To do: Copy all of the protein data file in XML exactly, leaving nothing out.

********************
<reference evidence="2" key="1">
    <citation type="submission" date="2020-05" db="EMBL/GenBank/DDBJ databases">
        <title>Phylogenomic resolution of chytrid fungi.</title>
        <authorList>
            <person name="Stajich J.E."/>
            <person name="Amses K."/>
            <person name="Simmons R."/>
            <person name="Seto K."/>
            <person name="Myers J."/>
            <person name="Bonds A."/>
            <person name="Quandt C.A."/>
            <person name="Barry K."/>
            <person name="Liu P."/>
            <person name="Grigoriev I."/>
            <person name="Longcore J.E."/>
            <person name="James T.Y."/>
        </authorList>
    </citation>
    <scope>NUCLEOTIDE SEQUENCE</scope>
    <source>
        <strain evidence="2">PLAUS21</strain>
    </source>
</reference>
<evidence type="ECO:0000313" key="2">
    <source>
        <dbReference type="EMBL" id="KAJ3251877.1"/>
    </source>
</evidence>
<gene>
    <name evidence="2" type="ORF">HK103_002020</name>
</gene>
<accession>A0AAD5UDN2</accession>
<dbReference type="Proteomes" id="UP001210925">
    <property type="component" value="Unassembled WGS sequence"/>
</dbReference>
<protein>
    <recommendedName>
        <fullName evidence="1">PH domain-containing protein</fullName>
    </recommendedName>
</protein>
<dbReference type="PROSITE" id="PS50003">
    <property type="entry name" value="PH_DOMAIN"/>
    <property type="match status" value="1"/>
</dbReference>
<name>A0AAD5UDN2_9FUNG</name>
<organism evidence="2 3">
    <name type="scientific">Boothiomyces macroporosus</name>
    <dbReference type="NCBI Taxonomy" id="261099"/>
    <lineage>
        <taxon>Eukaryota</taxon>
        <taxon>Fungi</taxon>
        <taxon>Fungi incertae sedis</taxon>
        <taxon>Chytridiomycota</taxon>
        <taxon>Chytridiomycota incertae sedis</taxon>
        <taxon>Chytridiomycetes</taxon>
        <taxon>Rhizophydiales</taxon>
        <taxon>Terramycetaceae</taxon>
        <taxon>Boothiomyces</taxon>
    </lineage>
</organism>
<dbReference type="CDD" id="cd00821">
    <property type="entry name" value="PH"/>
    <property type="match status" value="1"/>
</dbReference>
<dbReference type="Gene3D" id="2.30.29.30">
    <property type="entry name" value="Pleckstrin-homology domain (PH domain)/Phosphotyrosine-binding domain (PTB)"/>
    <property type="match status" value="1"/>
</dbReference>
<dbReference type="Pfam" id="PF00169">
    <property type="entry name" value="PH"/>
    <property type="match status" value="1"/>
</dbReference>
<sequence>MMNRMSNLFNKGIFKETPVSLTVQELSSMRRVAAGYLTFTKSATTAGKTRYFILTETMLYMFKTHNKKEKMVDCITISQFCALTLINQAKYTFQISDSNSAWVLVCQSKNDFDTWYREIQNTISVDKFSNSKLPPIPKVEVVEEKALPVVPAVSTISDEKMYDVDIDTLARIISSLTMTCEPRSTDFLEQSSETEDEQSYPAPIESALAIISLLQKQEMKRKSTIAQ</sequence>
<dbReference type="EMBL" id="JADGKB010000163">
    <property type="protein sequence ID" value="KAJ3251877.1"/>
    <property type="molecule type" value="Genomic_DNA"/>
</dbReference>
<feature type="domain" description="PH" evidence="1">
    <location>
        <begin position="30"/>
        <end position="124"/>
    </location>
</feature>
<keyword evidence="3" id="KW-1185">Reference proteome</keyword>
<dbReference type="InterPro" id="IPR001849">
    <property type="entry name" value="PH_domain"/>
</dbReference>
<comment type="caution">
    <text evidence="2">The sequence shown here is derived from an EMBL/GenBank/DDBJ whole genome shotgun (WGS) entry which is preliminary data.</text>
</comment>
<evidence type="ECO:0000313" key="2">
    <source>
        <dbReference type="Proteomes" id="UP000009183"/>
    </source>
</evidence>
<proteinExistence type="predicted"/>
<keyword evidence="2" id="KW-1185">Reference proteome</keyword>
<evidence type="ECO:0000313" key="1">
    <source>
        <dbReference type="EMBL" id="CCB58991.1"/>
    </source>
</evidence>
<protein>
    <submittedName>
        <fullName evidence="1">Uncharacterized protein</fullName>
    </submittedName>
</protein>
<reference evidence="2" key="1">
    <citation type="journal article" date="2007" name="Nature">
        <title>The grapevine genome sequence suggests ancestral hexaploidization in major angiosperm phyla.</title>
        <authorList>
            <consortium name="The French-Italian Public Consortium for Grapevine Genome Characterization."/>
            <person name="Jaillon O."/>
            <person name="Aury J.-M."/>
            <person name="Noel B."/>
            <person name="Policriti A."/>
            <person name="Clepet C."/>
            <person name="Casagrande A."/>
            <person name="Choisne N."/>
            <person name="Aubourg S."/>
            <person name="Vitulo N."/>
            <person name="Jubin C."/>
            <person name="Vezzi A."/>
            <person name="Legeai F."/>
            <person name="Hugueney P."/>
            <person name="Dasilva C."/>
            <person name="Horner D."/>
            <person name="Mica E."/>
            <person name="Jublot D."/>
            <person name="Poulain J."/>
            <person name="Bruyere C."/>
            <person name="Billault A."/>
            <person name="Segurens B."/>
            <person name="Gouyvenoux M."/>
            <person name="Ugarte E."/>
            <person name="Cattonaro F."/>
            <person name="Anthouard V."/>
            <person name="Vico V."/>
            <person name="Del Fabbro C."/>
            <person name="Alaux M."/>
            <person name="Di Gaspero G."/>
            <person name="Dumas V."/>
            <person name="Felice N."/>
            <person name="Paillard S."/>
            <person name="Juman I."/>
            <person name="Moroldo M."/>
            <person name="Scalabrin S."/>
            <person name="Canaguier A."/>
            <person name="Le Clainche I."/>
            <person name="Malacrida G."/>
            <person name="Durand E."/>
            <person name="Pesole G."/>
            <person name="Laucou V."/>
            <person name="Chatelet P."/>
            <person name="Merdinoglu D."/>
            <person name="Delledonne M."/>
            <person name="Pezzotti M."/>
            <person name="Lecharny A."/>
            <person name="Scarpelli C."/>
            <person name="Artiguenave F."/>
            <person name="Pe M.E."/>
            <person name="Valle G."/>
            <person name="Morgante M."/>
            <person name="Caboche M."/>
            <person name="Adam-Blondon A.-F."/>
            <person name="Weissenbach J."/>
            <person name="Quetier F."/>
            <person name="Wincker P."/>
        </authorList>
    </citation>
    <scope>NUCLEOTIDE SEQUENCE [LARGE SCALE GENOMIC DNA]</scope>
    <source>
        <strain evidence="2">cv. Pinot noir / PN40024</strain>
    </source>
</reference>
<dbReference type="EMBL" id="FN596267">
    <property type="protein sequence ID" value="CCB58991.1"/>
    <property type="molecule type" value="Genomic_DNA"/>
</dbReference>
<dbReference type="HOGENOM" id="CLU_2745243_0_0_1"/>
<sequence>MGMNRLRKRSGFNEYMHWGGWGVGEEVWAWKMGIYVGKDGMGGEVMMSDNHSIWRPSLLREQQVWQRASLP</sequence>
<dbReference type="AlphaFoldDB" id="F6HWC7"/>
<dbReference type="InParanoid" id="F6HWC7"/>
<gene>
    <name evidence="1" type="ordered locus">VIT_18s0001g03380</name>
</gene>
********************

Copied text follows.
<reference evidence="2" key="1">
    <citation type="submission" date="2020-05" db="EMBL/GenBank/DDBJ databases">
        <title>Phylogenomic resolution of chytrid fungi.</title>
        <authorList>
            <person name="Stajich J.E."/>
            <person name="Amses K."/>
            <person name="Simmons R."/>
            <person name="Seto K."/>
            <person name="Myers J."/>
            <person name="Bonds A."/>
            <person name="Quandt C.A."/>
            <person name="Barry K."/>
            <person name="Liu P."/>
            <person name="Grigoriev I."/>
            <person name="Longcore J.E."/>
            <person name="James T.Y."/>
        </authorList>
    </citation>
    <scope>NUCLEOTIDE SEQUENCE</scope>
    <source>
        <strain evidence="2">PLAUS21</strain>
    </source>
</reference>
<evidence type="ECO:0000313" key="2">
    <source>
        <dbReference type="EMBL" id="KAJ3251877.1"/>
    </source>
</evidence>
<gene>
    <name evidence="2" type="ORF">HK103_002020</name>
</gene>
<accession>A0AAD5UDN2</accession>
<dbReference type="Proteomes" id="UP001210925">
    <property type="component" value="Unassembled WGS sequence"/>
</dbReference>
<protein>
    <recommendedName>
        <fullName evidence="1">PH domain-containing protein</fullName>
    </recommendedName>
</protein>
<dbReference type="PROSITE" id="PS50003">
    <property type="entry name" value="PH_DOMAIN"/>
    <property type="match status" value="1"/>
</dbReference>
<name>A0AAD5UDN2_9FUNG</name>
<organism evidence="2 3">
    <name type="scientific">Boothiomyces macroporosus</name>
    <dbReference type="NCBI Taxonomy" id="261099"/>
    <lineage>
        <taxon>Eukaryota</taxon>
        <taxon>Fungi</taxon>
        <taxon>Fungi incertae sedis</taxon>
        <taxon>Chytridiomycota</taxon>
        <taxon>Chytridiomycota incertae sedis</taxon>
        <taxon>Chytridiomycetes</taxon>
        <taxon>Rhizophydiales</taxon>
        <taxon>Terramycetaceae</taxon>
        <taxon>Boothiomyces</taxon>
    </lineage>
</organism>
<dbReference type="CDD" id="cd00821">
    <property type="entry name" value="PH"/>
    <property type="match status" value="1"/>
</dbReference>
<dbReference type="Gene3D" id="2.30.29.30">
    <property type="entry name" value="Pleckstrin-homology domain (PH domain)/Phosphotyrosine-binding domain (PTB)"/>
    <property type="match status" value="1"/>
</dbReference>
<dbReference type="Pfam" id="PF00169">
    <property type="entry name" value="PH"/>
    <property type="match status" value="1"/>
</dbReference>
<sequence>MMNRMSNLFNKGIFKETPVSLTVQELSSMRRVAAGYLTFTKSATTAGKTRYFILTETMLYMFKTHNKKEKMVDCITISQFCALTLINQAKYTFQISDSNSAWVLVCQSKNDFDTWYREIQNTISVDKFSNSKLPPIPKVEVVEEKALPVVPAVSTISDEKMYDVDIDTLARIISSLTMTCEPRSTDFLEQSSETEDEQSYPAPIESALAIISLLQKQEMKRKSTIAQ</sequence>
<dbReference type="EMBL" id="JADGKB010000163">
    <property type="protein sequence ID" value="KAJ3251877.1"/>
    <property type="molecule type" value="Genomic_DNA"/>
</dbReference>
<feature type="domain" description="PH" evidence="1">
    <location>
        <begin position="30"/>
        <end position="124"/>
    </location>
</feature>
<keyword evidence="3" id="KW-1185">Reference proteome</keyword>
<dbReference type="InterPro" id="IPR001849">
    <property type="entry name" value="PH_domain"/>
</dbReference>
<comment type="caution">
    <text evidence="2">The sequence shown here is derived from an EMBL/GenBank/DDBJ whole genome shotgun (WGS) entry which is preliminary data.</text>
</comment>
<evidence type="ECO:0000313" key="2">
    <source>
        <dbReference type="Proteomes" id="UP000009183"/>
    </source>
</evidence>
<proteinExistence type="predicted"/>
<keyword evidence="2" id="KW-1185">Reference proteome</keyword>
<evidence type="ECO:0000313" key="1">
    <source>
        <dbReference type="EMBL" id="CCB58991.1"/>
    </source>
</evidence>
<protein>
    <submittedName>
        <fullName evidence="1">Uncharacterized protein</fullName>
    </submittedName>
</protein>
<reference evidence="2" key="1">
    <citation type="journal article" date="2007" name="Nature">
        <title>The grapevine genome sequence suggests ancestral hexaploidization in major angiosperm phyla.</title>
        <authorList>
            <consortium name="The French-Italian Public Consortium for Grapevine Genome Characterization."/>
            <person name="Jaillon O."/>
            <person name="Aury J.-M."/>
            <person name="Noel B."/>
            <person name="Policriti A."/>
            <person name="Clepet C."/>
            <person name="Casagrande A."/>
            <person name="Choisne N."/>
            <person name="Aubourg S."/>
            <person name="Vitulo N."/>
            <person name="Jubin C."/>
            <person name="Vezzi A."/>
            <person name="Legeai F."/>
            <person name="Hugueney P."/>
            <person name="Dasilva C."/>
            <person name="Horner D."/>
            <person name="Mica E."/>
            <person name="Jublot D."/>
            <person name="Poulain J."/>
            <person name="Bruyere C."/>
            <person name="Billault A."/>
            <person name="Segurens B."/>
            <person name="Gouyvenoux M."/>
            <person name="Ugarte E."/>
            <person name="Cattonaro F."/>
            <person name="Anthouard V."/>
            <person name="Vico V."/>
            <person name="Del Fabbro C."/>
            <person name="Alaux M."/>
            <person name="Di Gaspero G."/>
            <person name="Dumas V."/>
            <person name="Felice N."/>
            <person name="Paillard S."/>
            <person name="Juman I."/>
            <person name="Moroldo M."/>
            <person name="Scalabrin S."/>
            <person name="Canaguier A."/>
            <person name="Le Clainche I."/>
            <person name="Malacrida G."/>
            <person name="Durand E."/>
            <person name="Pesole G."/>
            <person name="Laucou V."/>
            <person name="Chatelet P."/>
            <person name="Merdinoglu D."/>
            <person name="Delledonne M."/>
            <person name="Pezzotti M."/>
            <person name="Lecharny A."/>
            <person name="Scarpelli C."/>
            <person name="Artiguenave F."/>
            <person name="Pe M.E."/>
            <person name="Valle G."/>
            <person name="Morgante M."/>
            <person name="Caboche M."/>
            <person name="Adam-Blondon A.-F."/>
            <person name="Weissenbach J."/>
            <person name="Quetier F."/>
            <person name="Wincker P."/>
        </authorList>
    </citation>
    <scope>NUCLEOTIDE SEQUENCE [LARGE SCALE GENOMIC DNA]</scope>
    <source>
        <strain evidence="2">cv. Pinot noir / PN40024</strain>
    </source>
</reference>
<dbReference type="EMBL" id="FN596267">
    <property type="protein sequence ID" value="CCB58991.1"/>
    <property type="molecule type" value="Genomic_DNA"/>
</dbReference>
<dbReference type="HOGENOM" id="CLU_2745243_0_0_1"/>
<sequence>MGMNRLRKRSGFNEYMHWGGWGVGEEVWAWKMGIYVGKDGMGGEVMMSDNHSIWRPSLLREQQVWQRASLP</sequence>
<dbReference type="AlphaFoldDB" id="F6HWC7"/>
<dbReference type="InParanoid" id="F6HWC7"/>
<gene>
    <name evidence="1" type="ordered locus">VIT_18s0001g03380</name>
</gene>